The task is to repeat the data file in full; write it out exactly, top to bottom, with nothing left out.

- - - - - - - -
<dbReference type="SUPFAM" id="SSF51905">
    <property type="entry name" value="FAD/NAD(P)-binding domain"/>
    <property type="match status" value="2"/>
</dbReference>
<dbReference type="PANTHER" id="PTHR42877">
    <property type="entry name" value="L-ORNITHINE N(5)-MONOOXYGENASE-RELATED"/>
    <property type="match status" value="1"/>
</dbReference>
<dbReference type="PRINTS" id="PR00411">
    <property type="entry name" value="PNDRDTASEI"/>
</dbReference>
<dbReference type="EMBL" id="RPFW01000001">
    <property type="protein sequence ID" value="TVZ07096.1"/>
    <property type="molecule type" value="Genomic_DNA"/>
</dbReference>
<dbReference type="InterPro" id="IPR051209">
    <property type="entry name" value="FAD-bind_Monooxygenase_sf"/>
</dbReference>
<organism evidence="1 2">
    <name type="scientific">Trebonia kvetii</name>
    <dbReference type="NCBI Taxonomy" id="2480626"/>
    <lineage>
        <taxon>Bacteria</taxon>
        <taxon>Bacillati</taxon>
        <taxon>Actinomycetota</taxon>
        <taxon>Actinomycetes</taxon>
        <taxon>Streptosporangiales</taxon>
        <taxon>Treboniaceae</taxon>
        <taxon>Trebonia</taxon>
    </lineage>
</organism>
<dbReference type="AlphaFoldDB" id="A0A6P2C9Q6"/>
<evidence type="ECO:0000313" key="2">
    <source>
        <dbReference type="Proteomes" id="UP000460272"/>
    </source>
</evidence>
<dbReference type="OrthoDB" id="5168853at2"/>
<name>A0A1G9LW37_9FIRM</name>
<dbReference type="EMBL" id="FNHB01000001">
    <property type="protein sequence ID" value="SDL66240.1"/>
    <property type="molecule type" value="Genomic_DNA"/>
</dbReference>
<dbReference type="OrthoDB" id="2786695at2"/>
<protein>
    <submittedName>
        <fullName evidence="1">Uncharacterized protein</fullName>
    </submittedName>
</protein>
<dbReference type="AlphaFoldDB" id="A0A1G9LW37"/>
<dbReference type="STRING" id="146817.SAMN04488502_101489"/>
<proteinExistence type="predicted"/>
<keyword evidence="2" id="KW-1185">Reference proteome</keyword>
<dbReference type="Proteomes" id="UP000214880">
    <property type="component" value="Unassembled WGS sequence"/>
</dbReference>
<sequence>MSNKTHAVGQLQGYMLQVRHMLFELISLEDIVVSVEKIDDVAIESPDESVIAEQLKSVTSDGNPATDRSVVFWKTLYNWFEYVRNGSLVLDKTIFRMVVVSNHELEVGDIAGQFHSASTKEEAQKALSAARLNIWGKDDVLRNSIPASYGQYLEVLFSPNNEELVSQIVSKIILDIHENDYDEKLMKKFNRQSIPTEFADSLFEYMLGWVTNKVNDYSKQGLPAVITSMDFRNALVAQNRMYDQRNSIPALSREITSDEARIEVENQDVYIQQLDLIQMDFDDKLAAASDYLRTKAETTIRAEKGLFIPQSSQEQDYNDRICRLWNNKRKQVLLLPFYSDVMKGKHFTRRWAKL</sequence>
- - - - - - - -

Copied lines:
<dbReference type="SUPFAM" id="SSF51905">
    <property type="entry name" value="FAD/NAD(P)-binding domain"/>
    <property type="match status" value="2"/>
</dbReference>
<dbReference type="PANTHER" id="PTHR42877">
    <property type="entry name" value="L-ORNITHINE N(5)-MONOOXYGENASE-RELATED"/>
    <property type="match status" value="1"/>
</dbReference>
<dbReference type="PRINTS" id="PR00411">
    <property type="entry name" value="PNDRDTASEI"/>
</dbReference>
<dbReference type="EMBL" id="RPFW01000001">
    <property type="protein sequence ID" value="TVZ07096.1"/>
    <property type="molecule type" value="Genomic_DNA"/>
</dbReference>
<dbReference type="InterPro" id="IPR051209">
    <property type="entry name" value="FAD-bind_Monooxygenase_sf"/>
</dbReference>
<organism evidence="1 2">
    <name type="scientific">Trebonia kvetii</name>
    <dbReference type="NCBI Taxonomy" id="2480626"/>
    <lineage>
        <taxon>Bacteria</taxon>
        <taxon>Bacillati</taxon>
        <taxon>Actinomycetota</taxon>
        <taxon>Actinomycetes</taxon>
        <taxon>Streptosporangiales</taxon>
        <taxon>Treboniaceae</taxon>
        <taxon>Trebonia</taxon>
    </lineage>
</organism>
<dbReference type="AlphaFoldDB" id="A0A6P2C9Q6"/>
<evidence type="ECO:0000313" key="2">
    <source>
        <dbReference type="Proteomes" id="UP000460272"/>
    </source>
</evidence>
<dbReference type="OrthoDB" id="5168853at2"/>
<name>A0A1G9LW37_9FIRM</name>
<dbReference type="EMBL" id="FNHB01000001">
    <property type="protein sequence ID" value="SDL66240.1"/>
    <property type="molecule type" value="Genomic_DNA"/>
</dbReference>
<dbReference type="OrthoDB" id="2786695at2"/>
<protein>
    <submittedName>
        <fullName evidence="1">Uncharacterized protein</fullName>
    </submittedName>
</protein>
<dbReference type="AlphaFoldDB" id="A0A1G9LW37"/>
<dbReference type="STRING" id="146817.SAMN04488502_101489"/>
<proteinExistence type="predicted"/>
<keyword evidence="2" id="KW-1185">Reference proteome</keyword>
<dbReference type="Proteomes" id="UP000214880">
    <property type="component" value="Unassembled WGS sequence"/>
</dbReference>
<sequence>MSNKTHAVGQLQGYMLQVRHMLFELISLEDIVVSVEKIDDVAIESPDESVIAEQLKSVTSDGNPATDRSVVFWKTLYNWFEYVRNGSLVLDKTIFRMVVVSNHELEVGDIAGQFHSASTKEEAQKALSAARLNIWGKDDVLRNSIPASYGQYLEVLFSPNNEELVSQIVSKIILDIHENDYDEKLMKKFNRQSIPTEFADSLFEYMLGWVTNKVNDYSKQGLPAVITSMDFRNALVAQNRMYDQRNSIPALSREITSDEARIEVENQDVYIQQLDLIQMDFDDKLAAASDYLRTKAETTIRAEKGLFIPQSSQEQDYNDRICRLWNNKRKQVLLLPFYSDVMKGKHFTRRWAKL</sequence>